The British-born Egarr, music director of the famed Academy of Ancient Music and a sought-after fortepianist, harpsichordist and chamber music performer and coach, continues his survey of Beethoven symphonies with the Handel and Haydn Society. Since his H+H debut in 2008, he has proven to be a popular conductor with Boston audiences. Egarr most recently led the Period Instrument Orchestra in performances of Beethoven Symphony No. 4 in January 2014. For this upcoming program, he will also conduct H+H Chorus in the Mozart Mass. Soloists hail from the Chorus: soprano Sonja DuToit Tengblad, alto Emily Marvosh, tenor Stefan Reed, and baritone David McFerrin.

Other choral music will introduce performances on February 13 and 14. On those dates, H+H will present young singers from eight Boston-area high school choruses in this year’s Collaborative Youth Concert initiative. Part of the Karen S. and George D. Levy Education Program, CYC encompasses joint rehearsals between students and H+H professionals and culminates in performances on the concert stage. This year, conductor Lisa Graham will lead students from Boston Arts Academy, Boston Latin School, Brockton High School, Lawrence High School for the Performing Arts, Lynn Classical and Lynn English High Schools, Norwood High School, and Peabody Veterans Memorial High School in two movements from Joseph Haydn’s Missa brevis Sancti Joannis de Deo.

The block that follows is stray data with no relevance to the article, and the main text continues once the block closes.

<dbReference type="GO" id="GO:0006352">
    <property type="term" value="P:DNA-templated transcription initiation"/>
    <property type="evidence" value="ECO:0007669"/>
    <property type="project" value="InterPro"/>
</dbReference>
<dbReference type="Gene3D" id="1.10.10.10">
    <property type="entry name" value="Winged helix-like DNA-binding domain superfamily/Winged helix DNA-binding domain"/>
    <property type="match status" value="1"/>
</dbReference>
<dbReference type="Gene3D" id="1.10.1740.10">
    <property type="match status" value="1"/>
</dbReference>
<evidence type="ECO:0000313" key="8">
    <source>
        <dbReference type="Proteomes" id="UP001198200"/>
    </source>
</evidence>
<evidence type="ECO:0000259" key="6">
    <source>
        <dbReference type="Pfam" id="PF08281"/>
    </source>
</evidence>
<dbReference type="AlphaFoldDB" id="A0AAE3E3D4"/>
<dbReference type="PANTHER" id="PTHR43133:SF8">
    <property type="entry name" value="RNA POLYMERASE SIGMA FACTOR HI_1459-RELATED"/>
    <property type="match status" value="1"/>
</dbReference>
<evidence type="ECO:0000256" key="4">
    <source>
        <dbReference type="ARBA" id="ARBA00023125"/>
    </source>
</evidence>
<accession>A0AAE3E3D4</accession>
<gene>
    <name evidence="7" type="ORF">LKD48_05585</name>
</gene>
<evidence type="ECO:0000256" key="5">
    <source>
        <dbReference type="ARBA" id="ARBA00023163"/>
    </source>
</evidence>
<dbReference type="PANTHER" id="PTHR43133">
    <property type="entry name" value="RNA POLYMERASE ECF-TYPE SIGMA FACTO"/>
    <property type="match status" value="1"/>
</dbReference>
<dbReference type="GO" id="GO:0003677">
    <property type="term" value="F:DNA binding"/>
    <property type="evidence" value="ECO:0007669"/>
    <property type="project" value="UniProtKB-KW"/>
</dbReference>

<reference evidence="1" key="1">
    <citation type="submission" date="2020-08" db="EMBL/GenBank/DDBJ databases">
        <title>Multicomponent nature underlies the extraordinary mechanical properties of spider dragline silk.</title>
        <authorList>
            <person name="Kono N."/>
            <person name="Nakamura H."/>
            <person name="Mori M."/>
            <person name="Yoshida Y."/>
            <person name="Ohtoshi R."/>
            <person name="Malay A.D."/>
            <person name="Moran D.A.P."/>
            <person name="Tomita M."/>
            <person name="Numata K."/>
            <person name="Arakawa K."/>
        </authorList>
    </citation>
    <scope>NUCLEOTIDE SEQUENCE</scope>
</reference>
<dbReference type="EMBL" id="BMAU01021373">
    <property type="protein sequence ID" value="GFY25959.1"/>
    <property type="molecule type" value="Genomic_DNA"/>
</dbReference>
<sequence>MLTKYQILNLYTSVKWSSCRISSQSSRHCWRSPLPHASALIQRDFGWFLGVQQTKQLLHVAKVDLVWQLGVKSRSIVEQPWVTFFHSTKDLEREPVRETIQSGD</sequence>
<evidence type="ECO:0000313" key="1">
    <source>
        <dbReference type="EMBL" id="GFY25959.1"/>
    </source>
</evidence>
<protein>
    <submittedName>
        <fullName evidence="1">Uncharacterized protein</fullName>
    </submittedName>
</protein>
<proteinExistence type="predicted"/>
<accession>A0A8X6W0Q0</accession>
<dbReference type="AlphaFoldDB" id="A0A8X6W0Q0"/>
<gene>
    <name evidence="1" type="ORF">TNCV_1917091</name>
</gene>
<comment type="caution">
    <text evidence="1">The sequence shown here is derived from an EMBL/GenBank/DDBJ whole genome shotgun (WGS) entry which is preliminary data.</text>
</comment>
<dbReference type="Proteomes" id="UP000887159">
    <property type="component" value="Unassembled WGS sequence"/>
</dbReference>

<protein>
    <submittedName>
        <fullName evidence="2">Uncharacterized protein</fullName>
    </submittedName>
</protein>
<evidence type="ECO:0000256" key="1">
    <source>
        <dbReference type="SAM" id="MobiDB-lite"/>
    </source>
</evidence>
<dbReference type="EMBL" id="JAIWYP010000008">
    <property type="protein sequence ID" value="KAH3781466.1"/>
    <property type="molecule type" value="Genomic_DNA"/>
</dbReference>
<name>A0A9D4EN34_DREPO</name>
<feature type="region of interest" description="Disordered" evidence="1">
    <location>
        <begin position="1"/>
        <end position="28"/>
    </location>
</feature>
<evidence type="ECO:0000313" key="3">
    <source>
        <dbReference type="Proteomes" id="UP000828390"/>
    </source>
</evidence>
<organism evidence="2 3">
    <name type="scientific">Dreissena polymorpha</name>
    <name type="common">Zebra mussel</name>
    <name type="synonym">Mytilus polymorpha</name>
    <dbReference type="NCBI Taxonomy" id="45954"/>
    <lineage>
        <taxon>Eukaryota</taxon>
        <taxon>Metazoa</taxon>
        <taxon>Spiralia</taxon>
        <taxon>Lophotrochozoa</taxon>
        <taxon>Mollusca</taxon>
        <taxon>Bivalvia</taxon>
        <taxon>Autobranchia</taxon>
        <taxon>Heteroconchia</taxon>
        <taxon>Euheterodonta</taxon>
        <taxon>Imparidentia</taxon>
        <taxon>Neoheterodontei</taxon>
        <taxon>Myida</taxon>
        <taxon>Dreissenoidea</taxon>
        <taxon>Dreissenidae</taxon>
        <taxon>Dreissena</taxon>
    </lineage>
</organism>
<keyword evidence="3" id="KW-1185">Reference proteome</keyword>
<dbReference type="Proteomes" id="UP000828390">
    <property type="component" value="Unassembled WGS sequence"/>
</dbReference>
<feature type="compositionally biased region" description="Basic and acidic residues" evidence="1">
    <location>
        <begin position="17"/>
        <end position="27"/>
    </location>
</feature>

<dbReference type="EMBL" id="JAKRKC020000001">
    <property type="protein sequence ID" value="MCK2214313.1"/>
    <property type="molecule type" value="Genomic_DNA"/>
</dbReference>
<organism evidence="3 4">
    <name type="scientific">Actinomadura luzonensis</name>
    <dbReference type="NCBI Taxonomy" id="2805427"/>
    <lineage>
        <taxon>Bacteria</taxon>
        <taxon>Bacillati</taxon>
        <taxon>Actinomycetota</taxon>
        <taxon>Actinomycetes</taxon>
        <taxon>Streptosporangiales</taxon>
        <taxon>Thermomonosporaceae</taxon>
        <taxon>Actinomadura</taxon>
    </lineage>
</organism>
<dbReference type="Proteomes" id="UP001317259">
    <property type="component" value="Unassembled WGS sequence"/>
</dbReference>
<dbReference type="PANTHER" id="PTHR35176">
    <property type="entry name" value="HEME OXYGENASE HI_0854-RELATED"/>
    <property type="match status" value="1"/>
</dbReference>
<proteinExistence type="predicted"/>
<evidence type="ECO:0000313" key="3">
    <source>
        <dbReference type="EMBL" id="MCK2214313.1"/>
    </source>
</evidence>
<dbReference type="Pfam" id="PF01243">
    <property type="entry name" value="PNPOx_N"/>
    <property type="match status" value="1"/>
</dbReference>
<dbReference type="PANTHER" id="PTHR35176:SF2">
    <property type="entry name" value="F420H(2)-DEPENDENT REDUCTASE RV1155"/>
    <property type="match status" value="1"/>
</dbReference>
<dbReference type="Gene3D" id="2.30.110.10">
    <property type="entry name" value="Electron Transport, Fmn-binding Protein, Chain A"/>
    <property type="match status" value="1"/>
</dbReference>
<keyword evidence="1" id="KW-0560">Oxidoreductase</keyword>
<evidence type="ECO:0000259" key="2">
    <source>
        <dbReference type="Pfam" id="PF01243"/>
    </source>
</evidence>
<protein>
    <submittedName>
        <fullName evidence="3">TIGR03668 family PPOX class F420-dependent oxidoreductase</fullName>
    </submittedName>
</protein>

CONCERT INFORMATION

Mozart and Beethoven

Friday, February 13 and Saturday, February 14, 7.30pm and Sunday, February 15, 3pm

NEC’s Jordan Hall

Richard Egarr, conductor

Period Instrument Orchestra and Chorus

Beethoven’s Symphony No. 1 in C Major, Op. 21

Mozart’s Mass in C Minor, K. 139, Waisenhaus

For Friday and Saturday performances:

Collaborative Youth Concert Choruses (from Boston Arts Academy, Boston Latin School, Brockton High School, Lawrence High School for the Performing Arts, Lynn Classical and Lynn English High Schools, Norwood High School, and Peabody Veterans Memorial High School)

Lisa Graham, conductor

Two movements from Haydn’s Missa brevis Sancti Joannis de Deo.

 Tickets from $22.